After finishing Graceling I went over to Krisitn Cashore’s website to see what information it offers about future books, and was pleased to see there will be a sequel featuring princess Bitterblue. While no publication date is given for this book I’m really looking forward to rejoining Katsa, Po and Bitterblue in whatever thrilling adventure Cashore will cook up next.

Sunday, June 13, 2010

Authors A-Z

Posted by Simcha 5:35 PM, under | No comments

A

Joe Abercrombie

  • The Blade Itself (The First Law, Book 1)

Ann Aguirre

  • Blue Diablo (Corine Solomon, Book 1)

Ilona Andrews

  • Bayou Moon (Edge, Book 2)
  • Magic Bleeds (Kate Daniels, Bk 4)
  • On The Edge

B

Galen Beckett

  • The Magicians and Mrs. Quent

Kate Bernheimer

  • My Mother, She Killed Me, My Father, He Ate Me

Holly Black

  • White Cat

Alexandra Bracken

  • Brightly Woven

Sarah Rees Brennan

  • The Demon’s Lexicon

Peter Brett

  • The Warded Man (aka The Painted Man)

Patricia Briggs

  • Moon Called
  • Hunting Ground (Alpha & Omega, Book 2)

John Brown

  • Servant of a Dark God

Jim Butcher

  • Fool Moon (Dresden Files, Bk 2

Lois McMaster Bujold

  • Paladin of Souls
  • The Warrior’s Apprentice

C

Gail Carriger

  • Soulless (The Parasol Protectorate, Book 1)
  • Changeless (The Parasol Protectorate, Book 2)
  • Blameless (the Parasol Protectorate, Book 3)

Kristin Cashore

  • Graceling

Blake Charlton

  • Spellwright

Susanna Clark

  • Jonathan Strange and Mr. Norrell

Justin Cronin

  • The Passage

Jennifer Crusie

  • Maybe This Time

D

Shannon Dale

  • Book of a Thousand Days

James Dashner

  • The Maze Runner

Stephen Deas

  • The Adamantine Palace

Philip K. Dick

  • Do Androids Dream of Electric Sheep?

Lisa Desrochers

  • Personal Demons

Cory Doctorow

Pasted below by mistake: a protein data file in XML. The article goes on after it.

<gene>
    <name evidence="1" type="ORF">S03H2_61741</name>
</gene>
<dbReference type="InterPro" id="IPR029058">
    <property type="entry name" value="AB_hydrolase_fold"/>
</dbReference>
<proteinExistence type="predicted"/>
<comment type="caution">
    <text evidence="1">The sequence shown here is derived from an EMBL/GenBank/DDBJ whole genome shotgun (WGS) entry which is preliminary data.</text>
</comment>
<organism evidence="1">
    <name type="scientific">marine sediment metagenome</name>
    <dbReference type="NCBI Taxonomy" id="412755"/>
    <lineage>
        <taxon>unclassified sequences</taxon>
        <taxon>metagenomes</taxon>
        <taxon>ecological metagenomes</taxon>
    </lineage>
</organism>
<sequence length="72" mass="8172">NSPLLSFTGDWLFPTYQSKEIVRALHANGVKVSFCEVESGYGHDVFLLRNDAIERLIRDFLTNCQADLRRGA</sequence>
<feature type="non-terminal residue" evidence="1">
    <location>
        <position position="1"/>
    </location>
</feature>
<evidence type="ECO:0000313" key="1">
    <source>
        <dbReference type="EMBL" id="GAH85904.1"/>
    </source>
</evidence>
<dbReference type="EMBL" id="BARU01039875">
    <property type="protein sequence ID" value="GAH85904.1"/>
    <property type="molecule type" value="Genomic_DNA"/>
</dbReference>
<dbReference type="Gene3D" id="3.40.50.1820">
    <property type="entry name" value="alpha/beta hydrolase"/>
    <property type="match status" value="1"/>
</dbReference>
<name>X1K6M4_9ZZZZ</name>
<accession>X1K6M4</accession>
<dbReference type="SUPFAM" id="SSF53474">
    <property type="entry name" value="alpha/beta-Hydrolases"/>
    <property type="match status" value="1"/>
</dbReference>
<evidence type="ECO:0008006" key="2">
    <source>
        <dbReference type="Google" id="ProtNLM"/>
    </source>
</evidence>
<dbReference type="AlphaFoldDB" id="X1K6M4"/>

• For the Win

E

Kate Elliott

  • Spirit Gate (Crossroads, Bk 1)
  • Cold Magic

P.N Elrod

  • Bloodlist (audiobook)

F

Nancy Farmer

  • The House of the Scorpion

Jasper Fforde

  • The Eyre Affair(Thursday Next, Bk 1)
  • Lost in a Good Book (Thursday Next, Bk 2)
  • Shades of Grey
  • Something Rotten (Thursday Next, Bk 4)

Kate Forsyth

  • The Witches of Eileanan

G

Lev Grossman

  • The Magicians

H

Lisa Haines

  • Girl in the Arena

Molly Harper

  • Nice Girls Don’t Have Fangs

Charlaine Harris

  • Dead and Gone(Sookies Stackhouse, Bk 9)
  • Dead in the Family(Sookie Stackhouse, Bk 10)

Robert Heinlein

  • Stranger in a Strange Land

Leanna Renee Hieber

  • The Strangely Beautiful Tale of Miss Percy Parker
  • The Darkly Luminous Fight for Persephone Parker

Ninni Holmqvist

  • The Unit

K

Caitlin Kittredge

  • Street Magic

Mary Robinette Kowal

  • Shades of Milk and Honey

L

Ursula K. Le Guin

  • The Left Hand of Darkness

Scott Lynch

  • The Lies of Locke Lamora
  • Red Seas Under Red Skies (Audio book)

M

Lisa Mantchev

  • Eyes Like Stars (Audiobook)

Danielle Ackley-McPhail

  • Just Plain Bad (Bad-Ass Fairies, Book 2)

China MiƩville

  • The City & The City

Elizabeth Moon

  • Sheepfarmer’s Daughter (Audiobook Review)

N

Naomi Novik

  • His Majesty’s Dragon

O


P

Nicole Peeler

  • Tracking the Tempest (Jane True, Book 2)

Frederik Pohl

  • Gateway

R

Patrick Rothfuss

  • The Name of the Wind

Kristine Rusch

  • Diving into the Wreck

S

Brandon Sanderson

  • Mistborn : The Final Empire
  • Warbreaker

John Sprunk

  • Shadow’s Son

Rebecca Stead

  • When You Reach Me

Neal Stephenson

  • Cryptonomicon

T

Lavie Tidhar

  • The Apex Book of World SF
  • Tel Aviv Dossier
  • The Bookman

Heather Tomlinson

  • Toads and Diamonds

V

Ann and Jeff Vandermeer

  • The Kosher Guide to Imaginary Animals

W

James White

  • Beginning Operations (A Sector General Omnibus)

C.L Wilson

  • Lord of the Fading Lands

Patricia Wrede

  • A Matter of Magic
  • Sorcery and Cecelia or The Enchanted Chocolate Pot

Y

Nir Yaniv

  • Tel Aviv Dossier

Z

Carlos Ruiz Zafon

  • The Shadow of the Wind

New scifi and fantasy releases: Week of June 13

Posted by Simcha 10:32 AM, under | 6 comments

After much searching I only managed to uncover two new book releases for this week, Naamah's Curse by Jacqueline Carey and a short story anthology edited by Neil Gaiman. If you are big Gaiman or Carey fan then perhaps this is the week you have been excitedly waiting for, otherwise you'll just have to wait it out until next week when there will be a whole slew of awesome new books hitting the bookstores.

I also somehow managed to leave out of last week's lineup one of the year's most anticipated novels, Justin Cronin's The Passage (an oversight that I am deeply ashamed of), so I am including it today.

If you know of any other new scifi or fantasy releases for this week please let me know and I will add them to the list.

As for me, my week's reading includes Kate Elliott's Spirit Gate, a book I've already started and am really enjoying so far, and as many Diana Wynne Jones books as I can fit in to my week.